It's hard to admit failure sometimes--even to ourselves. We tend to want to explain the circumstances surrounding our failure. We are tempted to take the sting out of our mistakes by giving facts and, sometimes embellishments, to paint a brighter picture than pure honesty reveals.
It's strange when you think about it. The Bible is full of those accounts. From beginning to end, we see the warts of all the saints later listed in the book of Hebrews as examples of faith. Yet, today, most folks have trouble simply apologizing for a simple wrong, an irritated mood, impulsive action, or critical spirit. It's tough to confess bitterness we cannot purge from our hearts, a judgmental attitude we embrace because of it. It's just so hard for people to say I'm sorry and ask to be forgiven. Unfortunately, most times that's because we know forgiveness is not easily given or received.
Jacob felt that way when he fearfully returned to meet Esau, the brother he'd wronged after stealing their father's blessing through deceit and scheming. They both lived years and years in estrangement and brokenness. When Jacob humbled himself before God, he met Esau and there was no problems. Esau hugged him and forgave him. (Gen. 32)
"Humble yourselves in the sight of the Lord, and He will lift you up." James 4:10 NKJV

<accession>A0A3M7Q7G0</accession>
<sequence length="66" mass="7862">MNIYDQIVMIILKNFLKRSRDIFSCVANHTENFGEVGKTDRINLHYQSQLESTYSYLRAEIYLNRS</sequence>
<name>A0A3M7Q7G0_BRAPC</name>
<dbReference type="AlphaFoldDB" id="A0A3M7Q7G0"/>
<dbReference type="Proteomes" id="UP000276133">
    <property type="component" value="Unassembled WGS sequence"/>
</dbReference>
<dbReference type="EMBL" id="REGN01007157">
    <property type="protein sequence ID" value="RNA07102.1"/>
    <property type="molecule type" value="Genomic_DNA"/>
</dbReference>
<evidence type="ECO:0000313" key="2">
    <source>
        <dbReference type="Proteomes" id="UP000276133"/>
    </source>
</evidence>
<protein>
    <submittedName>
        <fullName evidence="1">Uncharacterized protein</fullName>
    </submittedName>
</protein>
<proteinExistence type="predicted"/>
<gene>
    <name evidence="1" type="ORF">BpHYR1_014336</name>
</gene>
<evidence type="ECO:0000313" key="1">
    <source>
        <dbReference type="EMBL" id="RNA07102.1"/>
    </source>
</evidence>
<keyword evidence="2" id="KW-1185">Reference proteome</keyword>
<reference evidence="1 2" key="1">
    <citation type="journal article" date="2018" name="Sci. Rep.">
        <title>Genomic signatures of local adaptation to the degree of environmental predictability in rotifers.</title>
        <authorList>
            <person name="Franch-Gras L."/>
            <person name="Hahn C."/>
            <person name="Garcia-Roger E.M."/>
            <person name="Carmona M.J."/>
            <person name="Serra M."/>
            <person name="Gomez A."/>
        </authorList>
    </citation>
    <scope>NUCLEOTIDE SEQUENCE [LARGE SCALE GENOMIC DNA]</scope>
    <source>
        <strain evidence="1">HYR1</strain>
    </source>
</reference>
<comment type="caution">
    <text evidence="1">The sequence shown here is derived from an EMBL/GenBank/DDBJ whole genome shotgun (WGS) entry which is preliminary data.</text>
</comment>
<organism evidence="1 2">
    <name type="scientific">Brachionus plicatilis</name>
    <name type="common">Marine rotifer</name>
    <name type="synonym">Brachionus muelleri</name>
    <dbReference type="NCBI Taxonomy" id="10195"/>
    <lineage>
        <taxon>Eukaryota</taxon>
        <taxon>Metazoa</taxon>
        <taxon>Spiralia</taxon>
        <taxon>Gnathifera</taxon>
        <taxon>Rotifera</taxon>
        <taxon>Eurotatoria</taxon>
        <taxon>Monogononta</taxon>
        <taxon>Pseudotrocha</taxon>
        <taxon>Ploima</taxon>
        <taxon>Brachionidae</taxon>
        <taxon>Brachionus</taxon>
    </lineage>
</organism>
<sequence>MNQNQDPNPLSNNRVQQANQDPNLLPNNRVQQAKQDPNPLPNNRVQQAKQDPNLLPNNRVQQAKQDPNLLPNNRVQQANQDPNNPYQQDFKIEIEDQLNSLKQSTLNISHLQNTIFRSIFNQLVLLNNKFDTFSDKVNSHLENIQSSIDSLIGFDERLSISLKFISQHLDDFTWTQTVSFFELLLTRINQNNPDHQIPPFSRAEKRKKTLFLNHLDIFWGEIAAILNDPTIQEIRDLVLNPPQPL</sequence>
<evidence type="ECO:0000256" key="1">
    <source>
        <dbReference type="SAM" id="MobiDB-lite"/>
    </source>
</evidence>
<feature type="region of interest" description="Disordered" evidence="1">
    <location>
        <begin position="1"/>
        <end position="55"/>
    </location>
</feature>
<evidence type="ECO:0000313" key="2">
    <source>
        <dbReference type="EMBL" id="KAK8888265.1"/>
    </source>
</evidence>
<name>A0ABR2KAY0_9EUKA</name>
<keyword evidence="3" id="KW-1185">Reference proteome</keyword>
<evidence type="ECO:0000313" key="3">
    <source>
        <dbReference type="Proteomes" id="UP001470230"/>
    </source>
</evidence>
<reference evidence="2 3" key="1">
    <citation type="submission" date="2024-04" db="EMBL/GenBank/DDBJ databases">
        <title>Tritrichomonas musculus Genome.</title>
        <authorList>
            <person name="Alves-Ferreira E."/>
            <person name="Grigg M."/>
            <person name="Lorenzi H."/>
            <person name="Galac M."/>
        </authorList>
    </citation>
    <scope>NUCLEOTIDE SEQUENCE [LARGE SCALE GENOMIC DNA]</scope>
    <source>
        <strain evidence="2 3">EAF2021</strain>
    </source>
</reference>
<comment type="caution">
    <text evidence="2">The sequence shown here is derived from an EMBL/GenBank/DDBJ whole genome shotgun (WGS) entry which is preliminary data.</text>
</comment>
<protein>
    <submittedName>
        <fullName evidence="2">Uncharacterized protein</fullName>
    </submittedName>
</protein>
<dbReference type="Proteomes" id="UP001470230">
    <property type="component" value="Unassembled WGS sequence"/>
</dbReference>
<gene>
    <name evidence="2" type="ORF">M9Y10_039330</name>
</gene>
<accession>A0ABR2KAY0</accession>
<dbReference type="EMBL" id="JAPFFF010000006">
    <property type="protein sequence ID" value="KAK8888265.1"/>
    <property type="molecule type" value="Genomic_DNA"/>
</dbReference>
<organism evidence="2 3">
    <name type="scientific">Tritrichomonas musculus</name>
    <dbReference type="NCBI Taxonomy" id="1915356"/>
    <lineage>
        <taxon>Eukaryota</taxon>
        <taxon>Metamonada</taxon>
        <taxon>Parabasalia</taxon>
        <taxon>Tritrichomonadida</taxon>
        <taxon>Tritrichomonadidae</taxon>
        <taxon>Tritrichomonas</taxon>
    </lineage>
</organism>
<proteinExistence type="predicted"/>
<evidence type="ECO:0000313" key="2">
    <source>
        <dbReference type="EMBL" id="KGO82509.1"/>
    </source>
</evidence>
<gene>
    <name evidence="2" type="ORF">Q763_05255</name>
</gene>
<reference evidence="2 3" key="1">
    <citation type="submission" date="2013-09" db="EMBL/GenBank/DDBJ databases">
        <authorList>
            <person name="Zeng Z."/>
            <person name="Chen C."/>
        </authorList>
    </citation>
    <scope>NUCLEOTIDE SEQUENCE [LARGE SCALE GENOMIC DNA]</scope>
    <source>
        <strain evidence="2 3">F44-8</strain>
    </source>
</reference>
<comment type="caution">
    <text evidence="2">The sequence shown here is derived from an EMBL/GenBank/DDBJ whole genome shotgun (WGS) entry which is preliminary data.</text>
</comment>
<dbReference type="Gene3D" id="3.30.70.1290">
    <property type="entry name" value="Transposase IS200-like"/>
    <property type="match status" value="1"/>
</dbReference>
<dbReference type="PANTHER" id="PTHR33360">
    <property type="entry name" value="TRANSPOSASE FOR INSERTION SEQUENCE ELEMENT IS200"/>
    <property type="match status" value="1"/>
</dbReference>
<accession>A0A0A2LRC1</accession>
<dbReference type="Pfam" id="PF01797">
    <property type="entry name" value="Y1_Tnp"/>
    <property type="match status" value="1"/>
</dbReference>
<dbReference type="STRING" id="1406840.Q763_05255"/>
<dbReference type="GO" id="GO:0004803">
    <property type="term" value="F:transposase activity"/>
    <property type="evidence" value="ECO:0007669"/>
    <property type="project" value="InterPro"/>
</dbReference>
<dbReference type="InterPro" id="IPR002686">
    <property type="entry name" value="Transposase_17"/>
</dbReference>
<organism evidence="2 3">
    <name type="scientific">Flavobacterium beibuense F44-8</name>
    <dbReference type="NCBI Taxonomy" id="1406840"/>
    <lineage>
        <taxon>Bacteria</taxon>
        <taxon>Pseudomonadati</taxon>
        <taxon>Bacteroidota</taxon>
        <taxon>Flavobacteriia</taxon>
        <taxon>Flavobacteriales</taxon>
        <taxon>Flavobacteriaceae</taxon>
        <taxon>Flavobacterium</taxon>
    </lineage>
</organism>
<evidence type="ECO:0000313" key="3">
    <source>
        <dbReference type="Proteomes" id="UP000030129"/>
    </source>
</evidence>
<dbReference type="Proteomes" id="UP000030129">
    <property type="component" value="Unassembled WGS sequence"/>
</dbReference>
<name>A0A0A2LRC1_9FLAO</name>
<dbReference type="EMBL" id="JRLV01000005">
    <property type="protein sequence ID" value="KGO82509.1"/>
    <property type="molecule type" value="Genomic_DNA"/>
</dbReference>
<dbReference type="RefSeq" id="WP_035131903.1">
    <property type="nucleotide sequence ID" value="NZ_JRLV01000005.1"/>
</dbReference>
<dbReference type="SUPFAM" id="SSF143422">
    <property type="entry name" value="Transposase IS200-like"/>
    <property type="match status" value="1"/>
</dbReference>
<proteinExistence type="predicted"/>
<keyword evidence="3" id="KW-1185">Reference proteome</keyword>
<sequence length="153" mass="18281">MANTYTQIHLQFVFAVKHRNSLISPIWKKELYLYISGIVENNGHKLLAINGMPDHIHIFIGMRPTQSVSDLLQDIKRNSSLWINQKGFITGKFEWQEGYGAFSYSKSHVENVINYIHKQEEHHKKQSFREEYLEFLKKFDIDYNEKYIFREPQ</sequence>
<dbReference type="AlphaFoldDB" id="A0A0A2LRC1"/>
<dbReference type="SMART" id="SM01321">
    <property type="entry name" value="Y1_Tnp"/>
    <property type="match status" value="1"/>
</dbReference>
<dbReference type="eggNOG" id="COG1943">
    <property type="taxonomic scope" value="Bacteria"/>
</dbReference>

It's difficult to open up our lives and expose less admirable events in our past, to let the world see we are less than we want to be seen. It takes a humble person to simply admit a wrong, then grow from it. I think it takes a virtuous woman to bring glory to God by sharing what she learns from her mistakes. Amy Carroll is 'that kinda of gal" as she writes devotions and speaks to help encourage others.
It also takes a meek man to admit an error of judgment the moment the Holy Spirit quickens his spirit to see an area in need of correction. It's refreshing to read where he yields his pride to Christ's control and allows Him to change the direction of his witness. Brian McMillen is "that kinda guy". Rather than let a weak moment be his own little secret, he shared it on his blog. [*see Amy's and Brian's posts below.]
How about you? Have you made an error in judgment? Do you wish you could hit replay on a moment of your life? Is there someone you know who needs your encouragement, who needs a pat on the back, a hand up, or hand outstretched?
If you see yourself somewhere in this post--perhaps just a mediator for another's relationship--I pray God gives you courage to deal with it, wisdom to counsel, and abundant compassionate love to express. If you are hurting because you have not forgiven yourself for past mistakes, I pray you're able to turn it all over, let it go, then live in the righteousness of Christ without regret. selahV
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